Arbuckle v. Gen. Motors LLC

Decision Date15 July 2016
Docket NumberDocket No. 151277.
Citation885 N.W.2d 232,499 Mich. 521
Parties ARBUCKLE v. GENERAL MOTORS LLC.
CourtMichigan Supreme Court

MacDonald & MacDonald, PLLC, Flint (by Robert J. MacDonald ), for Robert Arbuckle.

Ogletree, Deakins, Nash, Smoak & Stewart, PLLC, Birmingham (by Gregory M. Krause ), and Kim F. Ebert, pro hac vice, for General Motors, LLC.

Donald M. Fulkerson and Adler Stillman, PLLC, Farmington Hills (by Barry Adler ), for the Michigan Association for Justice.

LARSEN, J.

In this case, we consider whether MCL 418.354 of the Worker's Disability Compensation Act (WDCA)1 permits coordination of plaintiff's workers' compensation benefits with his disability pension benefits in light of postretirement changes made to plaintiff's pension plan as a result of collective bargaining. Applying federal substantive law to the facts of this case, we hold that defendant may coordinate plaintiff's disability pension benefits because the parties' collective-bargaining agreements and the subsequent modifications thereto did not vest plaintiff's right to uncoordinated benefits.2 We therefore reverse the judgment of the Court of Appeals and reinstate the order of the Michigan Compensation Appellate Commission, which allowed coordination.

I. BASIC FACTS AND PROCEEDINGS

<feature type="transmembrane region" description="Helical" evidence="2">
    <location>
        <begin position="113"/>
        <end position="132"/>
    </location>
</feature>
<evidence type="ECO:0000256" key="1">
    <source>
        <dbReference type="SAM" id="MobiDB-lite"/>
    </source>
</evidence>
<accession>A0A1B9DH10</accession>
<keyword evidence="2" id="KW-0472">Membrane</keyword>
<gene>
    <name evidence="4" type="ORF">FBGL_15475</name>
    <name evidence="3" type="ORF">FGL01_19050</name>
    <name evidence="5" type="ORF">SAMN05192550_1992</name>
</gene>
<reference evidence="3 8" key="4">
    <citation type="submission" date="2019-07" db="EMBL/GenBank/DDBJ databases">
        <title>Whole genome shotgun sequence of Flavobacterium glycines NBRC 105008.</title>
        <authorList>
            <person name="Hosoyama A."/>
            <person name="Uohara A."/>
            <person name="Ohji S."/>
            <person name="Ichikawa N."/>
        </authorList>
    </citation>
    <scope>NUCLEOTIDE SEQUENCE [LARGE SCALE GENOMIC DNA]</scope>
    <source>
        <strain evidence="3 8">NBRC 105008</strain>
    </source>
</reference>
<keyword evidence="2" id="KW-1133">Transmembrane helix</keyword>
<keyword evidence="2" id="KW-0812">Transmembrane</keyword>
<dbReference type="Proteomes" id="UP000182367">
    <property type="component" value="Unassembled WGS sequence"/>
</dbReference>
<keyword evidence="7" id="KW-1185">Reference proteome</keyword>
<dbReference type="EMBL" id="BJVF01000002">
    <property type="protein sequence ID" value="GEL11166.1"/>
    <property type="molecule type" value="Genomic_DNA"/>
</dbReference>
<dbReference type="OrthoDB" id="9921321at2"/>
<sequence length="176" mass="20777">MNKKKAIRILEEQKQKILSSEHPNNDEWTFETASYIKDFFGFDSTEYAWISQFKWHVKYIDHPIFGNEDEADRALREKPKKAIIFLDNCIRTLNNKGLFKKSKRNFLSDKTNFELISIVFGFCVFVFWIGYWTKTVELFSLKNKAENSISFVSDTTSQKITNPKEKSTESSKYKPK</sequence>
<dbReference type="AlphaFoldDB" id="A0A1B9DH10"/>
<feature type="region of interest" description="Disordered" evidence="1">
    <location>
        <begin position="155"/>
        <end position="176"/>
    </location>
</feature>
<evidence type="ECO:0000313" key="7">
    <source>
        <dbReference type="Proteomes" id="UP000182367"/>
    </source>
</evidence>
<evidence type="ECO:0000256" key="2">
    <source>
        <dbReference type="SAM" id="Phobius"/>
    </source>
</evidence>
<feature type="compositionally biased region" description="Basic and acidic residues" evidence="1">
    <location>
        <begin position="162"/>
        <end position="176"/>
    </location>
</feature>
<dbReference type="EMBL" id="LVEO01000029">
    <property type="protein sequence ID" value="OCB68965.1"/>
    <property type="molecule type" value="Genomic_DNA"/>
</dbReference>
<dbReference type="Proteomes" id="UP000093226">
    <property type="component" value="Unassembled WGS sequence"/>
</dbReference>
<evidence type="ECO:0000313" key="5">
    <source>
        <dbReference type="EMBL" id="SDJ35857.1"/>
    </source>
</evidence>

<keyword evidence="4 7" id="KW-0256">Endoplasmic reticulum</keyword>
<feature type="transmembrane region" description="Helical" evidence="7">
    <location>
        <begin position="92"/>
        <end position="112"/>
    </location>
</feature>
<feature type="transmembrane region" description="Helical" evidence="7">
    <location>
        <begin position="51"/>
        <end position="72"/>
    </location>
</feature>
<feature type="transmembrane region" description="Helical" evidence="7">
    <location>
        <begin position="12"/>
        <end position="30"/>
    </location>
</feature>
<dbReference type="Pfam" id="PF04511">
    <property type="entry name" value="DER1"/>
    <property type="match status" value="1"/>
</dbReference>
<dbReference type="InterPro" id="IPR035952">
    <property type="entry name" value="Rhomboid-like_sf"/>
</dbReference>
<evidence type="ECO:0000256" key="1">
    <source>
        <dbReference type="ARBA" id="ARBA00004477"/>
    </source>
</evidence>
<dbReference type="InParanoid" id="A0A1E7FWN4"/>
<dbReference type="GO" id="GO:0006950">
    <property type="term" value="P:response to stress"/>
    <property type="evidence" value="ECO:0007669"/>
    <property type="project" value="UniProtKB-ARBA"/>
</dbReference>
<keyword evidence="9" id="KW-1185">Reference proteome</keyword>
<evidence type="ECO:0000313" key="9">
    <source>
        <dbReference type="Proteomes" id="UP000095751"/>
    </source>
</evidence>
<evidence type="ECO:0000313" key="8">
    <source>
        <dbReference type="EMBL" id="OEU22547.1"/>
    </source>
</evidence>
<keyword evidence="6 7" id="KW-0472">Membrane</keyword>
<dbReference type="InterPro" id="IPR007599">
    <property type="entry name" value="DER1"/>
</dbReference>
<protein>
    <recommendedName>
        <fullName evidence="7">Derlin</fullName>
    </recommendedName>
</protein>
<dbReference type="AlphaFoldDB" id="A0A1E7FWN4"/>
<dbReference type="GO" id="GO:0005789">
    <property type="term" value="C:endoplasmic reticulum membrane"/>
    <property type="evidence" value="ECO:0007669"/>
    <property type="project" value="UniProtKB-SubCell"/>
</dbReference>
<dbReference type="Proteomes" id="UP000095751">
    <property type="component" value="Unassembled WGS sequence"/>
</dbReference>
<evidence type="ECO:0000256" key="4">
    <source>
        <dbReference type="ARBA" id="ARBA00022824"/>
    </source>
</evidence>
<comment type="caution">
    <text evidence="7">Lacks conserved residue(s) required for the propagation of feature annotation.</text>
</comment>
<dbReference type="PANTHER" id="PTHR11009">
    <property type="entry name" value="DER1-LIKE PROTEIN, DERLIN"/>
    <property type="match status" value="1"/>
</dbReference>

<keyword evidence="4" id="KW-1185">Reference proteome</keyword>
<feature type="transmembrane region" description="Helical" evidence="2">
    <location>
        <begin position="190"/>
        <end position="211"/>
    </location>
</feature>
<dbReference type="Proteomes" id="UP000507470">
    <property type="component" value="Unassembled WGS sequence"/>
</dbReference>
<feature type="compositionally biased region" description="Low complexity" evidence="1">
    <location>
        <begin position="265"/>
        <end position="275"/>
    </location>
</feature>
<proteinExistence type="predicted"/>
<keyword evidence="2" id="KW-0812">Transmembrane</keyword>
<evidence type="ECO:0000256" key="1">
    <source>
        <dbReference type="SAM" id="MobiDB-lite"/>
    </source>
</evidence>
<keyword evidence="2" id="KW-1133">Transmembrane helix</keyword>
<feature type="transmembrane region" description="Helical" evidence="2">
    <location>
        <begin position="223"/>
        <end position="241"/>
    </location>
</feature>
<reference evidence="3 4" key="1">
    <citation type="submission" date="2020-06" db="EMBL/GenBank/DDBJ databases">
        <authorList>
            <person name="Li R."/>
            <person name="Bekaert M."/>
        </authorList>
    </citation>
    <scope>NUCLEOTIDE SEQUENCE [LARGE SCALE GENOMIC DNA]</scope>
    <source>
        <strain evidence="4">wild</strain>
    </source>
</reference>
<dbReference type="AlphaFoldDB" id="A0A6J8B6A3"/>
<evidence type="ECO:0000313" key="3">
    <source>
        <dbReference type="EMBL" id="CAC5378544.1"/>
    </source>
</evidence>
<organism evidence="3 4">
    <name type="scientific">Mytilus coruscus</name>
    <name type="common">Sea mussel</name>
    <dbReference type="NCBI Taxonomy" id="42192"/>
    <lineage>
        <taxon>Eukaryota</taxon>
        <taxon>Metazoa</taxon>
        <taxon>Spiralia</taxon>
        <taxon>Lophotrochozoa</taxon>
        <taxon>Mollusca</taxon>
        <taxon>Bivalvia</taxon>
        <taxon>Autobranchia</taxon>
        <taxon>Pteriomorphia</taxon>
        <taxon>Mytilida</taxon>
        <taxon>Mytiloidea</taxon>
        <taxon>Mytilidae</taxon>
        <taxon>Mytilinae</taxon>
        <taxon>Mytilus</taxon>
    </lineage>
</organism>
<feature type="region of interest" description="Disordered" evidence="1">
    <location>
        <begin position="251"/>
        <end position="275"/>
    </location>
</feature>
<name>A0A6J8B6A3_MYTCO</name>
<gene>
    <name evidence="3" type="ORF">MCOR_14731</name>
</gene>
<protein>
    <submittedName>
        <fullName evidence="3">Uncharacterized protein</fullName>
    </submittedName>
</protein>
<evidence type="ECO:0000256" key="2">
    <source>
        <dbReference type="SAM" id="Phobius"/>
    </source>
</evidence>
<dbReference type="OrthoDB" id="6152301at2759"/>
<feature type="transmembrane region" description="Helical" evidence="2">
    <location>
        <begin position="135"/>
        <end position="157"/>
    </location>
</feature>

Plaintiff, Clifton Arbuckle,3 began working for defendant, General Motors LLC, in July 1969; he retired in May 1993. On June 20, 1991, plaintiff sustained a work-related back injury and, effective May 1, 1993, began receiving a total and permanent disability pension from defendant. Following his retirement later that month, plaintiff filed a petition seeking workers' compensation benefits for his work-related disability.

In February 1995, a magistrate found plaintiff partially disabled and granted him an open award of benefits at a fixed rate of $362.78 a week until further order of the Workers' Compensation Agency. Sometime after he began receiving workers' compensation benefits, plaintiff also began receiving Social Security Disability Insurance (SSDI) benefits.

After discovering that many employers were paying more than once to compensate a disabled employee's lost earning potential when that employee was also receiving disability pension benefits, the Legislature, in 1981, enacted MCL 418.354.4 The statute permits an employer to reduce its obligation to pay an employee's weekly workers' compensation benefits by coordinating those benefits with that employee's disability pension benefits. Although the statute makes coordination mandatory by default,5 MCL 418.354(14) permits an employer to elect not to coordinate disability pension benefits in certain circumstances, such as when it negotiates an employment agreement that provides otherwise.